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HR Unhappy with Talent Data Systems, Global Survey Finds
 

By Steve Bates  4/22/2013
 
Fewer than one in five HR professionals are satisfied with their information systems’ ability to manage talent data, according to a new survey of HR professionals in emerging and established economies. That problem might be contributing to an erosion of HR’s role as a strategic player.

The survey results were reported in The 2013 Global Assessment Trends Report by SHL, an international talent management solutions firm. The report, written by Sarah S. Fallaw, Ph.D., and Tracy M. Kantrowitz, Ph.D., is an annual indicator of how organizations around the world measure talent. Fifty-eight percent of respondents were from emerging economies; 8 percent were from the U.S. and Canada.

The report is set against a background of “big data”—the explosive growth of information that is inundating HR and other departments. Many HR professionals don’t have the expertise or the tools to keep up with, or make complete sense of, all the data they receive, the survey suggests. Nearly 75 percent of respondents said they want to improve the way in which they measure talent. Yet only about one-third indicated that their organization performs objective assessments of candidates’ potential for critical roles.

Demand Growing for Mobile Access to Data

One improvement that HR professionals would like to tap is the ability to access their HRIS systems through smartphones and other mobile devices; only 17 percent of respondents can do so now.

Mobile recruiting is also on the wish list of some HR professionals—those in China, India and other emerging economies, for example, say that more of their job candidates want to complete employment tests via mobile devices and that more of their recruiters want mobile access to candidate data.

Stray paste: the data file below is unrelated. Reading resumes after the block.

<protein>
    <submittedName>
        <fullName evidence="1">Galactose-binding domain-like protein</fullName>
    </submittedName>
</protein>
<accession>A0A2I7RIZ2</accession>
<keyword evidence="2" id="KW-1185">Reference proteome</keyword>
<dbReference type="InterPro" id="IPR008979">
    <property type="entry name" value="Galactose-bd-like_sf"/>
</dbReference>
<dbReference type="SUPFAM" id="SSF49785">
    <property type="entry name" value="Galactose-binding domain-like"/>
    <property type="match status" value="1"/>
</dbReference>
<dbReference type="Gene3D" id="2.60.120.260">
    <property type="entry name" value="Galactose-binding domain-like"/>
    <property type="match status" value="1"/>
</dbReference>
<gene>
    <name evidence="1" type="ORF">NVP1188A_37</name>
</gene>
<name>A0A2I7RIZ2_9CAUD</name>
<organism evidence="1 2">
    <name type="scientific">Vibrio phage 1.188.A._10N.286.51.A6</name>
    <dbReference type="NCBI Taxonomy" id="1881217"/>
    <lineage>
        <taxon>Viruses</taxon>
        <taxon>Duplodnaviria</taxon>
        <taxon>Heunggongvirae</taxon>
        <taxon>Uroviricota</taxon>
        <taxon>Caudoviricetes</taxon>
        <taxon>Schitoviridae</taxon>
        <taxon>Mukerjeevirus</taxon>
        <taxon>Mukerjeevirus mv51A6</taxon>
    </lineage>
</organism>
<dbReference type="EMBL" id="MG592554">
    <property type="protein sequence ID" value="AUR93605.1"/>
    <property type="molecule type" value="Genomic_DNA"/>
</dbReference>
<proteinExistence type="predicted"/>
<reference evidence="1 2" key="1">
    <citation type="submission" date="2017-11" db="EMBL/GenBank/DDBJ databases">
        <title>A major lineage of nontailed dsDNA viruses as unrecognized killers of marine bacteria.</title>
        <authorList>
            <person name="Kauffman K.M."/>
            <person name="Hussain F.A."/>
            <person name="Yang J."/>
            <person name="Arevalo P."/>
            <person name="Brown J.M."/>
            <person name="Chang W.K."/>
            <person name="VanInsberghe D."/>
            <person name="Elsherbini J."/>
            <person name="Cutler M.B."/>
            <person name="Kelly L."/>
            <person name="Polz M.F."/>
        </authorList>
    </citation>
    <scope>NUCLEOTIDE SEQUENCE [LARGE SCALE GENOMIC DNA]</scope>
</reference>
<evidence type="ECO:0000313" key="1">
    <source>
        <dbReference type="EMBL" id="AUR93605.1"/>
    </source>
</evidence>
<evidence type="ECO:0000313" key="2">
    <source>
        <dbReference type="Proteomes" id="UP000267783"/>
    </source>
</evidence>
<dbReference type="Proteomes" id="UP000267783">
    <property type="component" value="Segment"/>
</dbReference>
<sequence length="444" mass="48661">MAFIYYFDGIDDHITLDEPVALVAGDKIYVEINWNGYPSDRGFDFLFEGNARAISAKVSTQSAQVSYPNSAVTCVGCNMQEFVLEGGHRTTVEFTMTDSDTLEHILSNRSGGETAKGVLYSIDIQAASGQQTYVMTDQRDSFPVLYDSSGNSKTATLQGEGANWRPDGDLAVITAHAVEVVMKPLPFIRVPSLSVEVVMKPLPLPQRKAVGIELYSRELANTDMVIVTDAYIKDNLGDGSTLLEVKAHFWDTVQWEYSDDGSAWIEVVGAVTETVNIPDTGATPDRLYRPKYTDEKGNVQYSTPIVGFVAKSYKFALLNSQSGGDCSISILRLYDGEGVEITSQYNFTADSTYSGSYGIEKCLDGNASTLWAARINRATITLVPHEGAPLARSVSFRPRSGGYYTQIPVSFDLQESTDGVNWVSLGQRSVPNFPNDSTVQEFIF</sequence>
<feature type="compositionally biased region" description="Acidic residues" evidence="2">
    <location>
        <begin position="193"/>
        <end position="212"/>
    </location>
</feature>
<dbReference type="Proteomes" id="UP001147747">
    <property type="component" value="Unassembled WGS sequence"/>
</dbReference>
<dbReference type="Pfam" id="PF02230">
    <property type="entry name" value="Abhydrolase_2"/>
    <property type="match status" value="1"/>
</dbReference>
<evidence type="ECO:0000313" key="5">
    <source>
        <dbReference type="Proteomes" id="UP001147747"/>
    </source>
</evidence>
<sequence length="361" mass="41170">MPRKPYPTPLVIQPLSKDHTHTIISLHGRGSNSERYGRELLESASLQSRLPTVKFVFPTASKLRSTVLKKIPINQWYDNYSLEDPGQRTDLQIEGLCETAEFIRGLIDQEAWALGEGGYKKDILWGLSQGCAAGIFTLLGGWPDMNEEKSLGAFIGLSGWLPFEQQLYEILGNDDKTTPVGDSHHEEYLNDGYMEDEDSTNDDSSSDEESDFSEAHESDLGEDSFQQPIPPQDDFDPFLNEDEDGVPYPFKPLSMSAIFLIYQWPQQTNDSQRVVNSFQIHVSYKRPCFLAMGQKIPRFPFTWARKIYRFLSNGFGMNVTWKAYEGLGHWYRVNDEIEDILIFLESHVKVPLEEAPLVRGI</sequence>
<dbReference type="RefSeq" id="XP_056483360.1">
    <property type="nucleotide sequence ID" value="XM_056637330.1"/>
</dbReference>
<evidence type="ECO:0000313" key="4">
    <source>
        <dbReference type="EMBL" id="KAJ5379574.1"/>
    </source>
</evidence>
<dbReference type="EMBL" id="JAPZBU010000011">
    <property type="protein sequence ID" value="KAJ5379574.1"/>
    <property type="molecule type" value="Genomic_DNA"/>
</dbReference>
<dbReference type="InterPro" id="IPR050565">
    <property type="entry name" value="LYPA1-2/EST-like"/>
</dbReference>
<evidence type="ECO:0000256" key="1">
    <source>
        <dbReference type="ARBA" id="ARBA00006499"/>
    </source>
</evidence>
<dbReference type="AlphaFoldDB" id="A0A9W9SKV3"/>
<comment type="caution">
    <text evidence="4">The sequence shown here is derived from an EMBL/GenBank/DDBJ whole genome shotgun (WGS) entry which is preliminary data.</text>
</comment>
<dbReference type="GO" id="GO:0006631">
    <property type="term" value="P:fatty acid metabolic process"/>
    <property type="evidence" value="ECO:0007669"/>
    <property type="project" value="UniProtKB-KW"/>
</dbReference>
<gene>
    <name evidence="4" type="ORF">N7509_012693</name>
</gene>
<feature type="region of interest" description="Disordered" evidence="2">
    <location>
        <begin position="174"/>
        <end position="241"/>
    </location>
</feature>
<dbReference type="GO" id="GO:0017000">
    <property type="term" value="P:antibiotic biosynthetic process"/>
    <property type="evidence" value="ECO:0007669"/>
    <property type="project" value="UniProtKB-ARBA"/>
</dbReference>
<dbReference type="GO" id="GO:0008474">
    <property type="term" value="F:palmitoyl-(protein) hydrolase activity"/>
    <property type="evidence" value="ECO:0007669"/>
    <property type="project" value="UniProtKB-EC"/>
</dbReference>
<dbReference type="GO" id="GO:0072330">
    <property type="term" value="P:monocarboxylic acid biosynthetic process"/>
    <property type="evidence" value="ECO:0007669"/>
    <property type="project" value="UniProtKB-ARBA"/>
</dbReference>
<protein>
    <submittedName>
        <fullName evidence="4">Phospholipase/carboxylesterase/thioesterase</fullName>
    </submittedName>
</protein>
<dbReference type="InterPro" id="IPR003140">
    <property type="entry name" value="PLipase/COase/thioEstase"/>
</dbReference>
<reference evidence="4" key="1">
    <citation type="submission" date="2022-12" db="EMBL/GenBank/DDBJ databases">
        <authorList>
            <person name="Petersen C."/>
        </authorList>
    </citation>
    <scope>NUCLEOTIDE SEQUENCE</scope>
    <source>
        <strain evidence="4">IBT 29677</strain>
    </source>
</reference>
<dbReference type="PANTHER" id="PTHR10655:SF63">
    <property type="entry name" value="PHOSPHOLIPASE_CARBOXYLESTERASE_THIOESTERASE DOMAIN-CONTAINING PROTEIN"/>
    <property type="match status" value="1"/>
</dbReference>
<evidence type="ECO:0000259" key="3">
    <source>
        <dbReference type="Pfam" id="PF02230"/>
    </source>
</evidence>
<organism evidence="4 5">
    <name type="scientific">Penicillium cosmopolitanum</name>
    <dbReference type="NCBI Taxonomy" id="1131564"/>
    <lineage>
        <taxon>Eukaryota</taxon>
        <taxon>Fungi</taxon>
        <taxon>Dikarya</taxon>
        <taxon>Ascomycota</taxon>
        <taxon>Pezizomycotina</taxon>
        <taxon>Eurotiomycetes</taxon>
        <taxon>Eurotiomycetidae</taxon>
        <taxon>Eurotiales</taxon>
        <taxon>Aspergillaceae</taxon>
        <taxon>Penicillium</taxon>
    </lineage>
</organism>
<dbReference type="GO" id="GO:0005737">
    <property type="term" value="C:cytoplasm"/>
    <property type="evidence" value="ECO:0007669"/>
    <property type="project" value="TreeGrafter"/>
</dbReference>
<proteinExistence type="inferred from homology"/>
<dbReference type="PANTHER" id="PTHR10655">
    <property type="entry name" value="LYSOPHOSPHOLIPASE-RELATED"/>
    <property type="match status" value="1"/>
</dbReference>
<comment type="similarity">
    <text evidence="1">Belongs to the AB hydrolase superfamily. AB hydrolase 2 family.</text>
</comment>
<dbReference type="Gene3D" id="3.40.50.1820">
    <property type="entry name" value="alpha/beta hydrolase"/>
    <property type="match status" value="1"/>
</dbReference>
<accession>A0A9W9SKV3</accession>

“The concept of one-click apply is the holy grail of mobile recruiting,” said Ken Lahti, vice president of product development and innovation at SHL, who also worked on the 2013 global assessment report. “I don’t think we’re there yet. It’s hard to imagine someone wanting to fill in an application for employment on their smart device. But we’re starting to see some innovation out in the field.”

‘Big Data’ for Performance Management Needed

Looking at the bigger picture, Lahti sees warning signs for HR. One involves the question of who owns and drives an organization’s talent strategy. HR might be losing ground to marketing, finance and operations. Survey respondents who agreed with the statement “My organization views HR as a strategic function” declined from 74 percent in 2012 to 66 percent in 2013.

Although 73 percent of respondents said their organization has a formal performance appraisal/management process for all employees, only 24 percent said their organization has a clear understanding of their workforce’s potential, such as who can take on additional responsibilities or leadership roles.

The report says ineffective use of competency models might be part of the problem, noting that “there is still untapped potential for the use of big data to enable better decisions about people. … This is an opportunity HR professionals cannot afford to ignore.”

Lahti agreed that HR seems to be “losing a little bit of ground” in the competition to manage talent strategy. He said frustration over the challenge of mastering big data could be one reason.

“One of my hypotheses is that that there are [impressions of] unmet promises or unmet potential,” he said. “Everyone is looking at HR to connect the dots. … Big data should be a stretch goal for HR.”

Stricter Social Media Use Standards Warranted

The survey report had interesting results on social media, though they were likely influenced by the fact that many respondents were from nations with emerging economies, Lahti noted. It seems HR professionals in those countries are more willing than those in established economies to “consider no-no’s such as looking at pictures of people on social media sites” and to conduct formal social media searches, he said.

“This is a call to action for HR” to develop strict policies on social media use in recruiting and screening, said Lahti. “It’s more of a problem in the emerging economies, but it’s needed in both.”

The SHL report also revealed that engaging the workforce (55 percent of respondents) and developing leaders (52 percent) remain top priorities for organizations in 2013, as do performance management, workforce management and talent analytics, and training and development.

Steve Bates is a freelance writer based in the Washington, D.C., area and a former editor for SHRM Online.

Related Resources and Articles:

Social Networking Websites and Recruiting/Selection, SHRM Surveys, April 2013
Human Capital Investments Being Questioned: Survey, SHRM Online Organizational & Employee Development, March 2013

Reshaping Talent Programs Is Top Priority in Europe, Middle East, Africa, HR News, July 2010

Poll: Organizations Can Do More to Prepare for Talent Shortage as Boomers Retire, SHRM Online, November 2010

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